Although the existing mature deterministic methods can be used to simulate many multiscale problems accurately and efficiently, they are still inferior to the DSMC method in dealing with hypersonic flows with complicated chemical and physical processes, where the number of discrete velocities is huge. Therefore, it is desirable to have a scheme mingling the advantages of both deterministic and stochastic methods. In recent years, the stochastic particle methods based on BhatnagarGrossKrook [24,25,26] model and FokkerPlanck model [27,28,29,30] have been proposed. By simplifying the collision process, the computational efficiency in the continuum regimes has been much improved compared to the original DSMC. The former preserves the NSF limit based on the BGK model [31, 32], which is demonstrated to have highorder accuracy in space and time in the continuum regime, while in the latter method, a time integration scheme is applied, which is demonstrated to be more efficient than DSMC. The unified gas kinetic waveparticle method uses the waveparticle description to recover the nonequilibrium gas distribution function [33,34,35], where the particles without collisions are selectively sampled, while the unsampled particles are calculated by the deterministic method in the next evolution process. In the continuum regime, only a few noncollision particles are sampled and the evolution is dominated by the deterministic method. Thus, this method is efficient for highspeed multiscale problems.
Since in rarefied gas flows the steadystate solution is frequently needed, it is not necessary to follow the time evolution of the kinetic equation. If there exists a scheme that directly pulls/guides the solution to the final steady state, then the computational efficiency will be further improved on top of the abovementioned methods. The deterministic solver GSIS serves this purpose. Inspired by the success of GSIS in multiscale problems, based on the Boltzmann equation and simplified kinetic models, a similar technique is expected to accelerate the slow convergence of DSMC in the simulation of nearcontinuum flows. As a preliminary work, we couple the GSIS with the lowvariance (LV) DSMC to achieve asymptotic preservation and fast convergence in all flow regimes.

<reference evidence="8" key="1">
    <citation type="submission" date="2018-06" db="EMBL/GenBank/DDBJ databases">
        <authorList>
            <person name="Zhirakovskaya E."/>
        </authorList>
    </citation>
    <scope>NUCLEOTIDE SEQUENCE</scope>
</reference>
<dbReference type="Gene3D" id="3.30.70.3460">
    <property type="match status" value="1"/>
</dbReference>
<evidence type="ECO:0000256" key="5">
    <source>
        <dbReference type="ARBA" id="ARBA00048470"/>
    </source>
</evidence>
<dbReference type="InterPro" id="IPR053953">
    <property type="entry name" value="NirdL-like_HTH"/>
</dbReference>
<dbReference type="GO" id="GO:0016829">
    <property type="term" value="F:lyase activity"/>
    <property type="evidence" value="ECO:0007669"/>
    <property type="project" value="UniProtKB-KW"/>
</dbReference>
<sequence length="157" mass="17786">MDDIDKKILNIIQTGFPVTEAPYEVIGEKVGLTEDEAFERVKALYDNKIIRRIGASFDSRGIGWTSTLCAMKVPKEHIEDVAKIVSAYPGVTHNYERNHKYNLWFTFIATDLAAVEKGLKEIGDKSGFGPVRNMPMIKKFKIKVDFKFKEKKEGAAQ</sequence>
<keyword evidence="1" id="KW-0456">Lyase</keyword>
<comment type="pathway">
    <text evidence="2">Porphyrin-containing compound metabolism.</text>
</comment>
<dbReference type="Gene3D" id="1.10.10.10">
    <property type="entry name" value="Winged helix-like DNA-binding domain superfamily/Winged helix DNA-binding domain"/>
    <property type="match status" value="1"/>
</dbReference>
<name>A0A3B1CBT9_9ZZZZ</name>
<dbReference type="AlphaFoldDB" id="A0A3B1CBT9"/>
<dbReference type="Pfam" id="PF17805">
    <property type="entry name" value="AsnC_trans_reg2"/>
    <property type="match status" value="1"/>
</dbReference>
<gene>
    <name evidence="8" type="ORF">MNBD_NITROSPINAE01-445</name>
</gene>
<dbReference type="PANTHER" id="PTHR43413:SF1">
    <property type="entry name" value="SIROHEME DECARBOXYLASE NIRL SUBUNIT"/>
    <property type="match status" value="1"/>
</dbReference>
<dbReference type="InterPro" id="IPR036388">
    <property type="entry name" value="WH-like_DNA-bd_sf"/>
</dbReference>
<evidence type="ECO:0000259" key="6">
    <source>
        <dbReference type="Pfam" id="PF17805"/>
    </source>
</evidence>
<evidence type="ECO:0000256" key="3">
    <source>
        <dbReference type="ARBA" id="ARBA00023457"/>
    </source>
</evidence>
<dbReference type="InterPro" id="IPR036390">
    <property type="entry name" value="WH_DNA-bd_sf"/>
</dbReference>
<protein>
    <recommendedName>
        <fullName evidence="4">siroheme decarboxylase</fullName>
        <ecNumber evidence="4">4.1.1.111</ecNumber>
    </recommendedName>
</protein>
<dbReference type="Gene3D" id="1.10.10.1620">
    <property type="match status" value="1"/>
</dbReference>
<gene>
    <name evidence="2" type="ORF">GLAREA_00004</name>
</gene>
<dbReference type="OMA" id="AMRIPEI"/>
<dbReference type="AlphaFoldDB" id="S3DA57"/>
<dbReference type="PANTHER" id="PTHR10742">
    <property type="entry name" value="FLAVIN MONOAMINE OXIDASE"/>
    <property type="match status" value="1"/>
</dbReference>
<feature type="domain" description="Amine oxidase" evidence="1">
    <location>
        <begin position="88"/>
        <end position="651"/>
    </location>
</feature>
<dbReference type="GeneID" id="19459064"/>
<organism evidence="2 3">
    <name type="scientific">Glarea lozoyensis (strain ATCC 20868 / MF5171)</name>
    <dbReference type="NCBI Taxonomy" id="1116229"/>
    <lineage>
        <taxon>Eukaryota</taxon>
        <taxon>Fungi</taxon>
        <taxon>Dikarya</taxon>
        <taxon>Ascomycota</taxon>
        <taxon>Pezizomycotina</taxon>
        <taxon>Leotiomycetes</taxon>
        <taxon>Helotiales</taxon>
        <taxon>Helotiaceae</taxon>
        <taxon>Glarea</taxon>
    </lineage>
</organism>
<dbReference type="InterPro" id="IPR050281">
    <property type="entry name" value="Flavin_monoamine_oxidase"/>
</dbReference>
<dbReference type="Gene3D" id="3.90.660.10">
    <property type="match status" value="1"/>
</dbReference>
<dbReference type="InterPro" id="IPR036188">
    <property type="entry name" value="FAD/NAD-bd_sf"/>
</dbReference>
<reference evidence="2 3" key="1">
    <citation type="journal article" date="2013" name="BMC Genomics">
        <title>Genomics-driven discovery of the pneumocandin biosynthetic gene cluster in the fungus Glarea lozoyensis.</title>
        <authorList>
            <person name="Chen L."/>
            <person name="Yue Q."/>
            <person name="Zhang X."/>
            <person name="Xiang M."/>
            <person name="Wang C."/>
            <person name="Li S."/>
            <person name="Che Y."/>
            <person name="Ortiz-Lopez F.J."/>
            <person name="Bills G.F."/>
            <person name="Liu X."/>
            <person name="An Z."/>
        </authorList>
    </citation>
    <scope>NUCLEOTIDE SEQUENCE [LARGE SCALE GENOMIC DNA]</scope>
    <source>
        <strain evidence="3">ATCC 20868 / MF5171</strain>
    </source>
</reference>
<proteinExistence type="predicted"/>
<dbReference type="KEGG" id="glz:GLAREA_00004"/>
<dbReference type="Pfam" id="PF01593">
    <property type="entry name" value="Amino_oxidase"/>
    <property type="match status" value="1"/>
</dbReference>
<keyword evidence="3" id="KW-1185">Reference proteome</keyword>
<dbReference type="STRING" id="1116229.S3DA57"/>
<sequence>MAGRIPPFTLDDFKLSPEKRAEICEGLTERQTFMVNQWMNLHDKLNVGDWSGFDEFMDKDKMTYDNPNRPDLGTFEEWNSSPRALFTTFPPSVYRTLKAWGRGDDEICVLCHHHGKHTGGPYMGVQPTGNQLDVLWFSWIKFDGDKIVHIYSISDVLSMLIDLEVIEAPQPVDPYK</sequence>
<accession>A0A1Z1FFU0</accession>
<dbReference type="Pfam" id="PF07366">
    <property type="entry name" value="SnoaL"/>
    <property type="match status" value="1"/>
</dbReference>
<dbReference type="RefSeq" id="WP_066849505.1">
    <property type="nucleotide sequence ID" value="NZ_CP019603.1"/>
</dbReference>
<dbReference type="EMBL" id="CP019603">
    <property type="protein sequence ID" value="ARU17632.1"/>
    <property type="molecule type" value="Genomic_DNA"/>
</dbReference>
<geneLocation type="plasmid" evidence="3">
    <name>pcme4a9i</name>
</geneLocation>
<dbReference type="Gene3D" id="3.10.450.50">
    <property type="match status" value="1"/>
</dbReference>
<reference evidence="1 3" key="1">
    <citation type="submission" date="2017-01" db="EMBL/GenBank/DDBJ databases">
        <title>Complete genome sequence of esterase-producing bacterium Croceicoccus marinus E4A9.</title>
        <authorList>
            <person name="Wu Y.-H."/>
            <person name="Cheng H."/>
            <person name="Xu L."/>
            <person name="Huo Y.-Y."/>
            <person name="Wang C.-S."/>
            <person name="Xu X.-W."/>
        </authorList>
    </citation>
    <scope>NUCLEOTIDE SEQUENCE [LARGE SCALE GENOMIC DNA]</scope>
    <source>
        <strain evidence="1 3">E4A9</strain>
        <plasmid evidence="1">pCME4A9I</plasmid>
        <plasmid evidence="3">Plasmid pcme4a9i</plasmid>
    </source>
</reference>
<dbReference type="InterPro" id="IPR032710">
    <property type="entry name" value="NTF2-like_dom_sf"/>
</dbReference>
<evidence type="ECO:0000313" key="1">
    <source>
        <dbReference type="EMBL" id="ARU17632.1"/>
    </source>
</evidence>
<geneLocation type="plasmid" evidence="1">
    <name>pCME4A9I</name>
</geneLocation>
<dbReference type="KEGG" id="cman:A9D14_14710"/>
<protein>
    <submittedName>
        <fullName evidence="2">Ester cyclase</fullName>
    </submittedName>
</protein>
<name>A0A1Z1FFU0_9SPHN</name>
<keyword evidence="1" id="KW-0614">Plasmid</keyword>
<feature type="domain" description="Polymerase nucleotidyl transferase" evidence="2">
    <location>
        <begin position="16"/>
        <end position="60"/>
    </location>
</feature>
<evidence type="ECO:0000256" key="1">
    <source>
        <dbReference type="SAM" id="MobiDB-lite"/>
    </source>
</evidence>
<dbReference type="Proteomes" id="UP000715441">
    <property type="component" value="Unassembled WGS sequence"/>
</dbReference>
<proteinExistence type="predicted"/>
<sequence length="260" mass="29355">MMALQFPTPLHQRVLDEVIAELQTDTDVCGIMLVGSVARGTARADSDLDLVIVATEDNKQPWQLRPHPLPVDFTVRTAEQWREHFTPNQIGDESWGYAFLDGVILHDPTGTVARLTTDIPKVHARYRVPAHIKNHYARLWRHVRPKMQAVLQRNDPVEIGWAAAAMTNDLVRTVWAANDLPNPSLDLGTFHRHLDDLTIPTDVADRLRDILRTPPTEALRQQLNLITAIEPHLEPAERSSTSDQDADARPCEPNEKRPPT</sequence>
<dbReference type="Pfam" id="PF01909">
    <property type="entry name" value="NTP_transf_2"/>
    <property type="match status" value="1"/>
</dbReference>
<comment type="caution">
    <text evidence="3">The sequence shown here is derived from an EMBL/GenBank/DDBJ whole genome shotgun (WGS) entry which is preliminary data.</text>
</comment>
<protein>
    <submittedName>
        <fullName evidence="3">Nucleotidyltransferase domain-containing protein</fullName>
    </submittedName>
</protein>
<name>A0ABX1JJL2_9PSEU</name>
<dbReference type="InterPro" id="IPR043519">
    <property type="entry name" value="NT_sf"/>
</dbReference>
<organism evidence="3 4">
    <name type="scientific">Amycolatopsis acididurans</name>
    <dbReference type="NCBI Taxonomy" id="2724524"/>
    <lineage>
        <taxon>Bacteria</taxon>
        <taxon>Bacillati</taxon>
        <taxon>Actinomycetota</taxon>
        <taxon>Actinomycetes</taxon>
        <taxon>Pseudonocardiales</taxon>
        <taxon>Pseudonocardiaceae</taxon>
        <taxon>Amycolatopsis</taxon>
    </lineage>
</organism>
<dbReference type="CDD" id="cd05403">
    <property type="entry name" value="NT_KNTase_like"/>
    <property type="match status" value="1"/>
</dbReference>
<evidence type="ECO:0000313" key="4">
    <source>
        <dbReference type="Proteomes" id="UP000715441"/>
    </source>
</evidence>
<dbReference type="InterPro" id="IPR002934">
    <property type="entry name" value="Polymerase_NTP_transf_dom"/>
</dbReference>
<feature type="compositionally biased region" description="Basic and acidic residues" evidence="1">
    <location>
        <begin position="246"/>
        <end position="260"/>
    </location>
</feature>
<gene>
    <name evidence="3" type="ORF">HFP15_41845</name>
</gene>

A brief outline of the remaining paper is sketched below. The linearized Boltzmann equation with BGK operator is introduced in Section 2; the synthetic equations are derived and the GSISLVDSMC coupling method is proposed in Section 3; the Fourier stability analysis is illustrated in Section 4; the accuracy and efficiency of the proposed method are assessed in canonical rarefied gas flows in Sections 5 and 6. Finally, conclusions as well as future perspectives are given in Section 7.
2 The linearized BGK equation
The BGK equation is widely used because of its simplicity: